his mouth open and filled it with lead-
tainted earth. She made him
brain-dead through the mouth;

licked the honey she pulled
from his incisors like sap from a tree.
His mouth, with its stretch marks
running along his cheeks — she’s never seen

anything like it. His mouth a scar
of his hunger, a scar of his gluttony
after the hunger. Stop writing
about the mouth: the teeth, the gums,

the impacted tooth and its psychedelic
blues and greens. Stop writing how she bit
your mouth and with a blowtorch
welded its dark-open shut. Stop writing

about the mouth: the tongue, the holy
molars, the wear of grinding yourself
to bone. Stop writing about the mouth:
his mouth, your mouth, her mouth.

– Natalie Scenters-Zapico

The Wedding Planners

We need a preacher who’ll say up in here instead of herein.
Our vows should reference calla lilies and the snowy pistils they
jab ardently at our faces. Let’s place their linty, foul-mouthed kiss
at the center of satin table cloths white as bee boxes and
us buzzing like the ichthyic insects we’ll invent: “coddle-
fish” finning the air, murmuring for words beyond civil and
ceremony, beyond moderation, all our senses under assault.

from “The Real Thing”

It’s to do with knowing and being known. I remember how it stopped seeming odd that in biblical Greek, knowing was used for making love. Whosit knew so-and-so. Carnal knowledge. It’s what lovers trust each other with. Knowledge of each other, not of the flesh but through the flesh, knowledge of self, the real him, the real her, in extremis, the mask slipped from the face. Every other version of oneself is on offer to the public. We share our vivacity, grief, sulks, anger, joy… we hand it out to anybody who happens to be standing around, to friends and family with a momentary sense of indecency perhaps, to strangers without hesitation. Our lovers share us with the passing trade. But in pairs we insist that we give ourselves to each other. What selves? What’s left? What else is there that hasn’t been dealt out like a deck of cards? Carnal knowledge. Personal, final, uncompromised. Knowing, being known. I revere that. Having that is being rich, you can be generous about what’s shared — she walks, she talks, she laughs, she lends a sympathetic ear, she kicks off her shoes and dances on the tables, she’s everybody’s and it don’t mean a thing, let them eat cake; knowledge is something else, the undealt card, and while it’s held it makes you free-and-easy and nice to know, and when it’s gone everything is pain. Every single thing. Every object that meets the eye, a pencil, a tangerine, a travel poster. As if the physical world has been wired up to pass a current back to the part of your brain where imagination glows like a filament in a lobe no bigger than a torch bulb. Pain.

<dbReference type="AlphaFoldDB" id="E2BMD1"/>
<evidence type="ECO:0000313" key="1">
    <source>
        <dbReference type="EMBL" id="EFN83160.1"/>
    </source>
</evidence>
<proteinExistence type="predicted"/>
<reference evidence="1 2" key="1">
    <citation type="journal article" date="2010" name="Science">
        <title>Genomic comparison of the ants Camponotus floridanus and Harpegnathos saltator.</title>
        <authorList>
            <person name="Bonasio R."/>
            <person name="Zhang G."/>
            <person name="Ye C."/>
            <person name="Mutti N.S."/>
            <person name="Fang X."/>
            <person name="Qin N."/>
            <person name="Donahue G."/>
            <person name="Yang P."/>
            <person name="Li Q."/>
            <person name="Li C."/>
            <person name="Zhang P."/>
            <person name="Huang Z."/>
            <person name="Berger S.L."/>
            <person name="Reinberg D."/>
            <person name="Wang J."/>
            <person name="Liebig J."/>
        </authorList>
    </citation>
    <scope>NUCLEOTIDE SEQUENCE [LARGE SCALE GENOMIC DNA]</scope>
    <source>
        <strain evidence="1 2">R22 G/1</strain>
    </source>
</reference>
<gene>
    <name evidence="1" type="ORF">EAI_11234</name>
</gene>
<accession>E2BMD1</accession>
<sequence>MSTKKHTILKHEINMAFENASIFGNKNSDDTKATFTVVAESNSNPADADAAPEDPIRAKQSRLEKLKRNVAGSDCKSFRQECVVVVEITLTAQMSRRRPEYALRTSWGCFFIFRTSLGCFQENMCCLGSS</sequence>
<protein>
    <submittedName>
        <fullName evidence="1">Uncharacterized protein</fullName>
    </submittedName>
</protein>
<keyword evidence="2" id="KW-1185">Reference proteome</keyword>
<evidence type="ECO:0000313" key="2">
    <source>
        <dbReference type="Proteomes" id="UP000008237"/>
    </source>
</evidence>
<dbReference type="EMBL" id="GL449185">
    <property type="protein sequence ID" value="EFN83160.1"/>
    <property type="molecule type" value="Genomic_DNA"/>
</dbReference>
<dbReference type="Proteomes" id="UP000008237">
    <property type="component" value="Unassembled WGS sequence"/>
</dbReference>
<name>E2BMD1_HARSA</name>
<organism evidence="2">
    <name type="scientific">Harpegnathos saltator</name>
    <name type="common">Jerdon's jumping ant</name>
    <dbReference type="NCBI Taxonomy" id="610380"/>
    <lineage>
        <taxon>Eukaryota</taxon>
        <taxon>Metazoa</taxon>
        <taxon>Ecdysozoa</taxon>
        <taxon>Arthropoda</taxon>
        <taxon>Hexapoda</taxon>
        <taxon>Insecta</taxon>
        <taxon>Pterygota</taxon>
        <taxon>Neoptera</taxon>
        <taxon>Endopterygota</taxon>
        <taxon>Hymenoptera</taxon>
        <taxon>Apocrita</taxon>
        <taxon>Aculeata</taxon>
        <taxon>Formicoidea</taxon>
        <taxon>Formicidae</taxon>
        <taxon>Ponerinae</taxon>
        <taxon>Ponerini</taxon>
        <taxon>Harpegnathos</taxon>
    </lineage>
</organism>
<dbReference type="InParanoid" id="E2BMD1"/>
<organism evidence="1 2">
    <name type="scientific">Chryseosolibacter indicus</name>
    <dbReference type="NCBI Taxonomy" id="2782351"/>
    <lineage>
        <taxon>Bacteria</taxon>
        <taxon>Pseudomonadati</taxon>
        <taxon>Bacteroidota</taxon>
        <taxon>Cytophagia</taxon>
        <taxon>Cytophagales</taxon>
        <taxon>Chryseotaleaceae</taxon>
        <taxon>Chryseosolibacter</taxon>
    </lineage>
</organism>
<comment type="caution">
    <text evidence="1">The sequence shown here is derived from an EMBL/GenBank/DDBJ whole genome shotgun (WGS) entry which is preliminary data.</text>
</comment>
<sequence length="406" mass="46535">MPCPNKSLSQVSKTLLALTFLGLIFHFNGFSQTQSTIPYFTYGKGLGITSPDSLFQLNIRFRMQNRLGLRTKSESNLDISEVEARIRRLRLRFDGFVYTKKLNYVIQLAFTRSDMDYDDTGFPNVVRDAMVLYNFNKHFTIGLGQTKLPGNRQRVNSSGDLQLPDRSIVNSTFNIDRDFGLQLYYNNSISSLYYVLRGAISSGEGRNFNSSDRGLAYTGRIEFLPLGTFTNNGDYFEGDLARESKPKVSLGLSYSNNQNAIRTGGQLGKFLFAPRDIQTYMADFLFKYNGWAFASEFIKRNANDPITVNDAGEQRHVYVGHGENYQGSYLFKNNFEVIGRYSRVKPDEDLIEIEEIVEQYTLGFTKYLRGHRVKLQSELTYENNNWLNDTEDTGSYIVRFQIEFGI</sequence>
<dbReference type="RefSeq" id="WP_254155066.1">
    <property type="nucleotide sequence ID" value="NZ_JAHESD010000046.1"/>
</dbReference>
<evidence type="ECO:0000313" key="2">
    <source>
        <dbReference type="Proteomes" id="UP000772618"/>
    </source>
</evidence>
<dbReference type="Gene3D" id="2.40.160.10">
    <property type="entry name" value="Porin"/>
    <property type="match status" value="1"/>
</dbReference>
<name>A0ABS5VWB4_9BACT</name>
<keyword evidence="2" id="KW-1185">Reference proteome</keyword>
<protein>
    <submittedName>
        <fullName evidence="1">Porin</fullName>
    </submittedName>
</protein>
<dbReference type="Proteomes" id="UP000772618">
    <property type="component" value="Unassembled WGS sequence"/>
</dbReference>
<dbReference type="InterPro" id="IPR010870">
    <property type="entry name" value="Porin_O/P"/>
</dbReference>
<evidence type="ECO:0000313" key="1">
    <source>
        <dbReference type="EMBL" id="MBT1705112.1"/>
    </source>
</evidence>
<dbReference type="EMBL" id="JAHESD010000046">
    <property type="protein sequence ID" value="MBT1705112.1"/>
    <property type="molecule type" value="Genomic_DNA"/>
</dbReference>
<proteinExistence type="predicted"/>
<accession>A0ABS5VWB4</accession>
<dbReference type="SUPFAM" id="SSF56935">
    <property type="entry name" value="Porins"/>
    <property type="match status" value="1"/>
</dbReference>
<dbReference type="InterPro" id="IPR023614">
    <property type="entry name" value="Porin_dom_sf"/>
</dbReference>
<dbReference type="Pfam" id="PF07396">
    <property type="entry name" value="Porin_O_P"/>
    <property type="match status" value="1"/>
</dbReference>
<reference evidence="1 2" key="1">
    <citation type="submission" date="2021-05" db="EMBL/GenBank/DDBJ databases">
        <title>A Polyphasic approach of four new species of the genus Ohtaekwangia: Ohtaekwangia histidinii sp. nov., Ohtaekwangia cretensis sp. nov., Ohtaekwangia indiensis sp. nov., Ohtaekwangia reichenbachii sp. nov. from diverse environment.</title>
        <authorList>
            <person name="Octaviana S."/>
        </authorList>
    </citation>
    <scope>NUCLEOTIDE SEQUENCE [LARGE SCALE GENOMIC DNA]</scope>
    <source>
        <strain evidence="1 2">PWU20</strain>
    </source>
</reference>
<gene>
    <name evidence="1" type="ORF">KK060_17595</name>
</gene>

– Tom Stoppard
This. The undealt card. Mask slipped. Knowing and being known. Carnal knowledge. Never lose that card if you find someone who will give it to you. Dare to be generous. Find the permanent value in the one you love (because you truly know her) and hand out your reserved (without reservation) card graciously (without ego).